Future educators from FGCU on what inspires them to teach

Published: August 3, 2022 11:43 AM EDT
Updated: August 3, 2022 6:05 PM EDT

WINK News anchor Corey Lazar sat down with teaching students at Florida Gulf Coast University to see what keeps them encouraged and inspired to teach as the new school year approaches.

Collier County teachers and staff are headed back to campus on Wednesday to decorate their rooms and get ready for students next week. Future educators are eager to graduate and get a classroom of their own, even though the teaching profession has come under pressure in Florida.

“I want to teach elementary students; I’m okay with anything from K until fifth grade, because I love all of them the same,” said Van-Jay Haughton. “Actually, let me change my mind. I like kindergarten and first grade.”

Haughton is very passionate about becoming a teacher and ready to hit the ground running once she graduates from FGCU. What did she say inspires her to teach?

“I think it’s, like, the little light in kids’ eyes when they learn something new,” Haughton said. “When like they sparkle, or when kids are little, when you teach them new words, phrases and things.”

Between a strong focus on what teachers can and can’t teach, limits on what can be discussed in class and the terror of school shootings, being a teacher is more challenging than ever before. These students seem undaunted by the prospect of joining the educational front lines here, in many ways.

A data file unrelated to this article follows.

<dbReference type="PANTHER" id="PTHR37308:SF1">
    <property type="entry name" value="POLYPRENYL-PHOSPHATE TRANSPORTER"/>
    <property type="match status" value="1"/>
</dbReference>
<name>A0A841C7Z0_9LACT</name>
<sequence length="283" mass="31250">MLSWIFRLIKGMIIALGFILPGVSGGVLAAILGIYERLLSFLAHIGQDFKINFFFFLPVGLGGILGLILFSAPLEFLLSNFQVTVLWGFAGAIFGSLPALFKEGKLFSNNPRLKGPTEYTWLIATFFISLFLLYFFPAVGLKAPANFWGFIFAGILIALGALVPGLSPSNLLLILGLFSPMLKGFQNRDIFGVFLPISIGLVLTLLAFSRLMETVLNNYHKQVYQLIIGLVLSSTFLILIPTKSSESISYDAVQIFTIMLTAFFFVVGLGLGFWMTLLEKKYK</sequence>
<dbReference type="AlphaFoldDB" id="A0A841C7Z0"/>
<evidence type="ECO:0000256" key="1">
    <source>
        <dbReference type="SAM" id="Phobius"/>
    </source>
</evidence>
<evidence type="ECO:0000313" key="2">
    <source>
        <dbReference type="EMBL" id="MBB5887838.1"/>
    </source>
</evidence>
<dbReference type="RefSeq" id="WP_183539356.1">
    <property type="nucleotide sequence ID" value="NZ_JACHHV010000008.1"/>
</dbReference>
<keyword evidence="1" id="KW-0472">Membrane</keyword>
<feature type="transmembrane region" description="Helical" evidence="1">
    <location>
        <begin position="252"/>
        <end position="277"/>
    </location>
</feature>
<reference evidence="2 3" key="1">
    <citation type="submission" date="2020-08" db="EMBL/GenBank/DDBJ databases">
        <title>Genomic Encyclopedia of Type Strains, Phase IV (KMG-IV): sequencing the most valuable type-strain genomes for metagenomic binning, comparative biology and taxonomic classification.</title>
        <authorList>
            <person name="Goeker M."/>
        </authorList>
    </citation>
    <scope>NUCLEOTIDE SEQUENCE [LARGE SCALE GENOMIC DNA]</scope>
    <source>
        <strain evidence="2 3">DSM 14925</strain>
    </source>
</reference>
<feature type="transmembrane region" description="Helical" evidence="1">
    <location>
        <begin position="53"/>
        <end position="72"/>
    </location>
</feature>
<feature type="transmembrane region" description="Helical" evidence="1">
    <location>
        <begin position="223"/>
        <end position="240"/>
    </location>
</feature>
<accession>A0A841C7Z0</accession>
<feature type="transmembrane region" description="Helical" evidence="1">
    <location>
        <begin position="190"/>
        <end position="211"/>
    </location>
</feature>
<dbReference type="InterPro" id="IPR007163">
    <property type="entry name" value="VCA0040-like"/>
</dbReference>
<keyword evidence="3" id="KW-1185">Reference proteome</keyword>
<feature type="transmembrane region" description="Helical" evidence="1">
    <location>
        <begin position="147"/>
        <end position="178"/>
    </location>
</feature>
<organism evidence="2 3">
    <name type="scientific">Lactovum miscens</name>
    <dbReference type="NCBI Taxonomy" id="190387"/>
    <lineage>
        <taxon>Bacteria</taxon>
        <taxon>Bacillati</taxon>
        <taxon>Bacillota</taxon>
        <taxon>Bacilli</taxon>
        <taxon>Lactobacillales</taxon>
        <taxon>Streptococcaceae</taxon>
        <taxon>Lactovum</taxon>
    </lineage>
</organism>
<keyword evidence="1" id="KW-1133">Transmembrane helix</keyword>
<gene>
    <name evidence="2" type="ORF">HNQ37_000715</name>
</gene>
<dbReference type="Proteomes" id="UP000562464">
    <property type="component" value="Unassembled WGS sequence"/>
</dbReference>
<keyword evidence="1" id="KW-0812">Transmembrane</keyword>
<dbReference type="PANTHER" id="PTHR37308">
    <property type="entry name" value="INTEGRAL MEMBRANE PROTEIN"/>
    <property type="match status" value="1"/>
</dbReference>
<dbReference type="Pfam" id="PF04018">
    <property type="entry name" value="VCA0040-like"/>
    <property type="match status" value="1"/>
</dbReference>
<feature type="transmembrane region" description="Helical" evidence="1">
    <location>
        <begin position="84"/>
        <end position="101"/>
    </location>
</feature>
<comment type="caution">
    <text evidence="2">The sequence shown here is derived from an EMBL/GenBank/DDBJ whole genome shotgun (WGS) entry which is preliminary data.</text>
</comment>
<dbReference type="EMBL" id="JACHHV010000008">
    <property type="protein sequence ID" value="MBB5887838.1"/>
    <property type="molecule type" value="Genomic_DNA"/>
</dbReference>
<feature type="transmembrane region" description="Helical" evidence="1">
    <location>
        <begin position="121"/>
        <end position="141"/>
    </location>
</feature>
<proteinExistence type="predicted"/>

Madison Franz. Credit: WINK News

Madison Franz is also in school to become an elementary teacher. She is fully aware of the reality that she may have to protect her students if violence breaks out.

“It’s something that terrifies me,” Franz said. “Because, even though I feel like I’ve been very well prepared for other aspects of instruction here at FGCU, you can’t teach that. You can’t say, ‘How do you barricade yourself in a classroom? How do you protect students?’ And it’s something I hope that I never experience.”

When it comes to navigating through all the new standards in the classroom—measures that ban the teaching of critical race theory and the use of social-emotional learning in textbooks—these two future teachers say they are ready to learn from their administrators and follow protocols set by their school districts.